In recent months, retail banks have found themselves faced with a big problem to solve: how to improve their sullied reputations and repair relationships with an increasingly unhappy customer base.
“You don`t have to look much farther than the Occupy Wall Street situation to see that consumers are somewhat frustrated with their banks,” said Laura Kelly, who is the senior vice president for global payment operations at American Express, according to Collections & Credit Risk.
In fact, a conference was held recently to address this very issue which was attended by Kelly along with approximately 300 others of varied professions including marketers, social media experts, bank executives, technological authorities and other industry members. The main topic being discussed was credit card loyalty programs and consumer marketing.
Participants of the conference put their heads together along with presenters to brainstorm ideas about how to better communicate with their customers via social media sites such as Twitter and Facebook, come up with ways to improve and strengthen customer loyalty and how marketing dollars could be spent more advantageously.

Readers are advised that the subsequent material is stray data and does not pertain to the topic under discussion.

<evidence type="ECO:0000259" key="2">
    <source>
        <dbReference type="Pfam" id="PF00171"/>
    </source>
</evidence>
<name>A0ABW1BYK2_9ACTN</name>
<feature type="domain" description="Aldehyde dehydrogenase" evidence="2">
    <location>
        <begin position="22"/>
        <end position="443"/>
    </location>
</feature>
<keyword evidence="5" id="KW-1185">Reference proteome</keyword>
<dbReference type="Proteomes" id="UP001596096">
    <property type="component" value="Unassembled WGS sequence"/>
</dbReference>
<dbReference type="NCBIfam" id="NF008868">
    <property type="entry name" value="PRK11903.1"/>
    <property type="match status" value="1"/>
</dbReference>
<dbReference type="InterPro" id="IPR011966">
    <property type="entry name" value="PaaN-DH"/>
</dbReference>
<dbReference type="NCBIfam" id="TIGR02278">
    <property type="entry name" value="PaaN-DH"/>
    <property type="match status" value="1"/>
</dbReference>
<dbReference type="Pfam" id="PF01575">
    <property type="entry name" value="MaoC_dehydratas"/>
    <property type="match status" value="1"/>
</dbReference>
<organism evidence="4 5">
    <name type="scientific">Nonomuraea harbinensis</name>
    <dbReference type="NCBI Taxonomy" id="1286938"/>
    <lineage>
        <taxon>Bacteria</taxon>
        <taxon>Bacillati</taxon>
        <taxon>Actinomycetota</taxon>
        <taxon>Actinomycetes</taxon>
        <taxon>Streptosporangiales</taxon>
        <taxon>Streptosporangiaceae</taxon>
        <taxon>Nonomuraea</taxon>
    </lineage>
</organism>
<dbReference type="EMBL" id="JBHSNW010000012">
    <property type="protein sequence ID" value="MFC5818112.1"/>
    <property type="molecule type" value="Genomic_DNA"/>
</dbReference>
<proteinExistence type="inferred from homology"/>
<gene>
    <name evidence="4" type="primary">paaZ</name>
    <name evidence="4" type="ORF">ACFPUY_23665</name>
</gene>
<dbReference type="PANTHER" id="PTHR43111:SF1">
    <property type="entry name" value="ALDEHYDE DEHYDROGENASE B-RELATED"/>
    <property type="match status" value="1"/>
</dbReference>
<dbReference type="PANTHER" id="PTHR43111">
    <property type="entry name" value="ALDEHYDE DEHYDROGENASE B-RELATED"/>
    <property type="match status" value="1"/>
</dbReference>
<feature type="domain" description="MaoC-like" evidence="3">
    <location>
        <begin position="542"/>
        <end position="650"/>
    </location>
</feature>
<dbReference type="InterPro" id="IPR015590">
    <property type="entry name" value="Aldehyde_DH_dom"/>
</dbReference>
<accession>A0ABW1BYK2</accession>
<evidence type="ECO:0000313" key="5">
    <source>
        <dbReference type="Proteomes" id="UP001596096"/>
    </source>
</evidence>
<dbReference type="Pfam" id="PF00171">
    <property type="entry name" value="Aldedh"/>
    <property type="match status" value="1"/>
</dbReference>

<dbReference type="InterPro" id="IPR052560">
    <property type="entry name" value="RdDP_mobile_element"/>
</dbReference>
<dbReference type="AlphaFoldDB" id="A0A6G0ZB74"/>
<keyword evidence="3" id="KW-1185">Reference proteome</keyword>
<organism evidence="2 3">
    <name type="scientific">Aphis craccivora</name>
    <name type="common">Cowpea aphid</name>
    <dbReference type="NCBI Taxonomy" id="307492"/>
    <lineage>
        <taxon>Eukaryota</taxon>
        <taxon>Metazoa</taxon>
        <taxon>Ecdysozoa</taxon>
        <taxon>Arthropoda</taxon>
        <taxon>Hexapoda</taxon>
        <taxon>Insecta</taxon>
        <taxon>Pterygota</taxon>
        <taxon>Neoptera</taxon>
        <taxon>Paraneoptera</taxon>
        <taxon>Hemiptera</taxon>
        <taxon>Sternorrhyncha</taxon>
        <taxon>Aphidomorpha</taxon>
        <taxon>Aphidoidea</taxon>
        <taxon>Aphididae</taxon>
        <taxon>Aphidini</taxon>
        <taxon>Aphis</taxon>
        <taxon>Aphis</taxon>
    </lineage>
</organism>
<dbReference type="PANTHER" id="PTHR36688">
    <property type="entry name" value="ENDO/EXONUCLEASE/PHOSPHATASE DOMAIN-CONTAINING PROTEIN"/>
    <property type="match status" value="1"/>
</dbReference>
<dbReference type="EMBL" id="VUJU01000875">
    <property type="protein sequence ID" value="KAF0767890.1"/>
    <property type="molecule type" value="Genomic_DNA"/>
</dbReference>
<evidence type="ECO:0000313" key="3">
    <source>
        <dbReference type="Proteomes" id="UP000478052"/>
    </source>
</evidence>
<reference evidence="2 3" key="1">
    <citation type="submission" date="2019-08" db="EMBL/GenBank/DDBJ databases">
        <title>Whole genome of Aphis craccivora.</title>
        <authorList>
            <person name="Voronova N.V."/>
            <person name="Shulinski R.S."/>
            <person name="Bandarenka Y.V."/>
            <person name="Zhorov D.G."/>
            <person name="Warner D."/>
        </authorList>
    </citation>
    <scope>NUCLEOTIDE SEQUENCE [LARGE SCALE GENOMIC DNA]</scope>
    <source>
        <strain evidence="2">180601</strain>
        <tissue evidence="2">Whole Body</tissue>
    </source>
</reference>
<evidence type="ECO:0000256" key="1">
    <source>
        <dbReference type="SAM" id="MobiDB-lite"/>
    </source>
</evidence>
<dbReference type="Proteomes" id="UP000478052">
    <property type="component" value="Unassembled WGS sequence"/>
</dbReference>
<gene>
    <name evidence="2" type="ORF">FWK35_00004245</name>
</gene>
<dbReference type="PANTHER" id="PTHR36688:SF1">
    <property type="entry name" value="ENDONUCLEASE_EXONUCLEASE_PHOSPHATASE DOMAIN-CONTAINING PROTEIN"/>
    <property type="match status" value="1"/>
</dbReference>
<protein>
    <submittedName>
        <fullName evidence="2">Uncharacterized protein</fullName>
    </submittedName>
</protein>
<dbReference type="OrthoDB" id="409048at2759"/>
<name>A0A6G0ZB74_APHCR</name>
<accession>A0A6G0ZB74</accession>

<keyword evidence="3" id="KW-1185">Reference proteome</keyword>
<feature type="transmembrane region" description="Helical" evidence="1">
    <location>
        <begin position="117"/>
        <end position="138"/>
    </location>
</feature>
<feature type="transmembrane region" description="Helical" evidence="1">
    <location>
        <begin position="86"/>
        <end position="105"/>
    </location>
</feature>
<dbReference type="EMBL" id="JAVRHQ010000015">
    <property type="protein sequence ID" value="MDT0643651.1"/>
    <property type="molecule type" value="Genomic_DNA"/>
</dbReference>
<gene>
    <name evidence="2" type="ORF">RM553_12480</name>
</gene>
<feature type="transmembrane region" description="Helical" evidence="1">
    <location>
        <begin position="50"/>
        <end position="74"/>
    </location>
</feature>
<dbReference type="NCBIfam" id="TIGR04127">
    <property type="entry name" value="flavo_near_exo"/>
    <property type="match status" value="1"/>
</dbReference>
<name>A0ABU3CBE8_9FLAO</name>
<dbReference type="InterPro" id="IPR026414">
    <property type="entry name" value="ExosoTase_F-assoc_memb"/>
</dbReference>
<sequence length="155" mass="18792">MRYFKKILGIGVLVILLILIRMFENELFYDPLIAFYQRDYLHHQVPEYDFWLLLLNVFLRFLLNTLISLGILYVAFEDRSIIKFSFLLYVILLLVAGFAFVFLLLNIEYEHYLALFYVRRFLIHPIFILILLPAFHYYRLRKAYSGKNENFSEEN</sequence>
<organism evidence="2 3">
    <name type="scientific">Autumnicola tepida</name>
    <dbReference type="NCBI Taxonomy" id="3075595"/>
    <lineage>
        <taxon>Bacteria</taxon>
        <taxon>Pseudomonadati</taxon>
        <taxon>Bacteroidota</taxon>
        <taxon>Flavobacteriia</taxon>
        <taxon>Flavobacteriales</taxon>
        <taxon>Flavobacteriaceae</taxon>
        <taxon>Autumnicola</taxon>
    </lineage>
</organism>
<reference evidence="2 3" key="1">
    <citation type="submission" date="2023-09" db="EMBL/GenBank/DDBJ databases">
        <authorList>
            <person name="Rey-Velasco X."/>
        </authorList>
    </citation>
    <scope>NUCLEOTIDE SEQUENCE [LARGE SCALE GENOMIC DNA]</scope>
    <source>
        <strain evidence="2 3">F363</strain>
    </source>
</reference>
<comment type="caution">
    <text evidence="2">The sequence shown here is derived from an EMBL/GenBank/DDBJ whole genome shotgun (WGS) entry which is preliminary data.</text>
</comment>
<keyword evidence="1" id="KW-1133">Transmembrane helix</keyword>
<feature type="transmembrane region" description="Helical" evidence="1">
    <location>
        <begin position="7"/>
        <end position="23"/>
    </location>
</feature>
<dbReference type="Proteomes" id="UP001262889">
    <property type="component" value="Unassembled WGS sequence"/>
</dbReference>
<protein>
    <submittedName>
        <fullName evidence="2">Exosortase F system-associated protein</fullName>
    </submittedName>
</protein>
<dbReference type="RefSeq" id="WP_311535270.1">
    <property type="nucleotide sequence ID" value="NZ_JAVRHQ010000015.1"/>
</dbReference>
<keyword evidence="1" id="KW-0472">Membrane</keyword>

However, the biggest problem retail banks need to address is how to regain the trust of their customers. The frustration many consumers feel towards big banking systems “is actually having marketplace impact,” according to Anthony Johndrow who is a managing partner at the Reputation Institute, reports Collections & Credit Risk. Additionally, Johndrow stated that the current negative reputation of banks is “a barrier to growth, and may be a path to a loss of customers.”
One partial solution being explored by banks such as Citibank is to offer consumers new products that are in pace with the technological advancements of the times such as an app for iPhones and iPads. Those types of products engage consumers by easing their banking experience.
“If you can think about how to make the experience simpler and more accessible, it helps drive the customer experience. People have tried to crack the loyalty code for a long time,” said Kelly, as reported by Collections & Credit Risk. Kelly went on to say that for banks to be successful, they must not only give consumers what they want but also anticipate their desires and give them what they haven`t thought of yet.
“Right now consumers are very ripe to get true additional value from their products,” said Kelly.